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Ford’s Bronco Raptor Is Its Wildest 4×4 Yet

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Ford revived the Bronco in 2021 with the goal of dethroning the Jeep Wrangler as America’s off-roading SUV of choice. After two years of reviews and critiques from the 4×4 community—mostly revolving around the pros and cons of a solid front axle—the highly anticipated Raptor package now establishes Bronco as king of the four-wheeling landscape.

The so-called “Braptor” recipe employs many of the ingredients that cemented Ford’s F-150 Raptor as America’s go-to off-roading pickup. In lots of ways, the Bronco Raptor more closely resembles an F-150 than its lower-spec brethren: a twin-turbocharged 3.0-liter EcoBoost V6 pumps 418 horsepower and 440 lb-ft of torque to 37-inch tires through a 10-speed automatic and fully locking differentials front and rear. A disconnecting front sway bar and impressive set of 3.1-inch Fox LiveValve shocks allow for increased wheel articulation.

Front view of orange Ford Bronco 4x4
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The Bronco allows owners to customize their drive settings in addition to the seven standard GOAT modes, an ambiguous acronym that apparently stands for “Goes Over Any Terrain,” though devotees might apply “Greatest Of All Time,” as well. The Fox dampers can quickly firm up or soften with a button on the steering wheel, as can the steering assist. Push another button and the exhaust valves open to full flow, which brings up a prompt on the upgraded gauge cluster (also cribbed from the F-150) that stipulates Baja mode is “For off-road use only.” Best to heed that advice, lest you upset the neighbors.

All those extras pay off. From the driver’s seat of a Bronco Raptor, the gnarliest rock-crawling trails and highest sand dunes look merely pedestrian—select the right GOAT mode, mash the throttle and get a move on. But the biggest revelations are the on-road driving dynamics. Despite knobby tires measuring 12.5 inches wide, the Bronco Raptor drives more like a sports car than a Jeep. Setting the shocks to Sport drops body roll to almost zero. All-terrain tires from BFGoodrich, rather than mud-terrains, hint at how many owners Ford believes will ever go off-roading. After all, the 1 percent or so who do will probably swap on mud-terrains anyway—40-inchers should fit just fine.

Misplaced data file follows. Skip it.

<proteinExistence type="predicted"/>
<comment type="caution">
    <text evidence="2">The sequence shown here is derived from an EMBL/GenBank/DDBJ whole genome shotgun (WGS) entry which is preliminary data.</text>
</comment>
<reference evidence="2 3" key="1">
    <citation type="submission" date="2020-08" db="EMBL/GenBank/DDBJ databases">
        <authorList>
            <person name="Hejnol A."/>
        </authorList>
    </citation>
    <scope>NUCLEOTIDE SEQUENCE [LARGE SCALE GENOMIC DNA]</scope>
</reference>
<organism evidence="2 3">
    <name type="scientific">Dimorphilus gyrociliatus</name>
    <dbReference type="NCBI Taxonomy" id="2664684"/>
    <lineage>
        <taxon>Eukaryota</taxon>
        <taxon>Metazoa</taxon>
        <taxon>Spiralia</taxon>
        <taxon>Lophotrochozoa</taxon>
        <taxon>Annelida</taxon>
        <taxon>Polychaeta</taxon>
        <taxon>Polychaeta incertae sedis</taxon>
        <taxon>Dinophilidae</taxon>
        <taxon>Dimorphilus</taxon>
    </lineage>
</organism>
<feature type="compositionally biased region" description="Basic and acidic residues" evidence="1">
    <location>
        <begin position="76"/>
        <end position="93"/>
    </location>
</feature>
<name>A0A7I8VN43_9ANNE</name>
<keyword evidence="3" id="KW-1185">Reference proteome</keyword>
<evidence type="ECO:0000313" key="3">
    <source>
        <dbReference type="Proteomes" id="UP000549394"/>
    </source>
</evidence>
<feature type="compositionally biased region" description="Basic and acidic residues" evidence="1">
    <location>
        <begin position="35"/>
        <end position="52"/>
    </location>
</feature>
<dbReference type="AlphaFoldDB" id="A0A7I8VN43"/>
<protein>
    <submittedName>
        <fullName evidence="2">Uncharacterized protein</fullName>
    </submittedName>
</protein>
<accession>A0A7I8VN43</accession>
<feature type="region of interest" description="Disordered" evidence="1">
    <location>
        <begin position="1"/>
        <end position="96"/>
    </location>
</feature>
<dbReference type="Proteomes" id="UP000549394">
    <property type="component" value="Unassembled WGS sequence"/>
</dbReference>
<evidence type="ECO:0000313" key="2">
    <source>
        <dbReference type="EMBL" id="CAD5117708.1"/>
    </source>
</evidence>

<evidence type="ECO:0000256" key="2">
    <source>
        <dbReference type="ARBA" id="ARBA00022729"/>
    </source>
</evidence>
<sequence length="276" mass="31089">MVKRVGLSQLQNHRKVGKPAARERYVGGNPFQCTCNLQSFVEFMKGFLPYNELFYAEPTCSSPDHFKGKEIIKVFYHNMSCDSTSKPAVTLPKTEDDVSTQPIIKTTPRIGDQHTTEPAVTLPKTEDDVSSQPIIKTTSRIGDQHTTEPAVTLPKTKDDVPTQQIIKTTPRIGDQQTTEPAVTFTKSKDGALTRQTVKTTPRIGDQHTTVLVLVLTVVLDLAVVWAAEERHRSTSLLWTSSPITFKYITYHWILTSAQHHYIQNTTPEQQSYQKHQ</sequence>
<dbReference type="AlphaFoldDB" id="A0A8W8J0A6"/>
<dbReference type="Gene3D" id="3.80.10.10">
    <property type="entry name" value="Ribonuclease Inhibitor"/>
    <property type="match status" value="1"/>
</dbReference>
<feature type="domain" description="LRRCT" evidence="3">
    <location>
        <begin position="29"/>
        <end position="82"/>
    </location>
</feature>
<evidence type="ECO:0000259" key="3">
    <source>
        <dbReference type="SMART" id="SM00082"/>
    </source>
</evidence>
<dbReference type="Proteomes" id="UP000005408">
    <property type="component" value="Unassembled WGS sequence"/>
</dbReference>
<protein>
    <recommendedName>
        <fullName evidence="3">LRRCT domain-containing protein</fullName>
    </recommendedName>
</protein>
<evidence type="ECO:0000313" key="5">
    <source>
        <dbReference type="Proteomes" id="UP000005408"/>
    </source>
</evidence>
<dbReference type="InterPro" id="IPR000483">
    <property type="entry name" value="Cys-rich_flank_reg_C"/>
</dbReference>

Orange Ford Bronco 4x4 speeding over dusty desert
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Given the eye-popping dealer markups (MSRP is $68,500), most buyers will probably end up choosing between a Mercedes- AMG G63, Land Rover Defender or Bronco Raptor for their gritty grocery-getter. For those who simply require the very best off-roader ever to leave a Detroit factory, be it for the toughest trails or most technical mall crawling, Ford has delivered a Bronco that threatens to render all other 4x4s obsolete.

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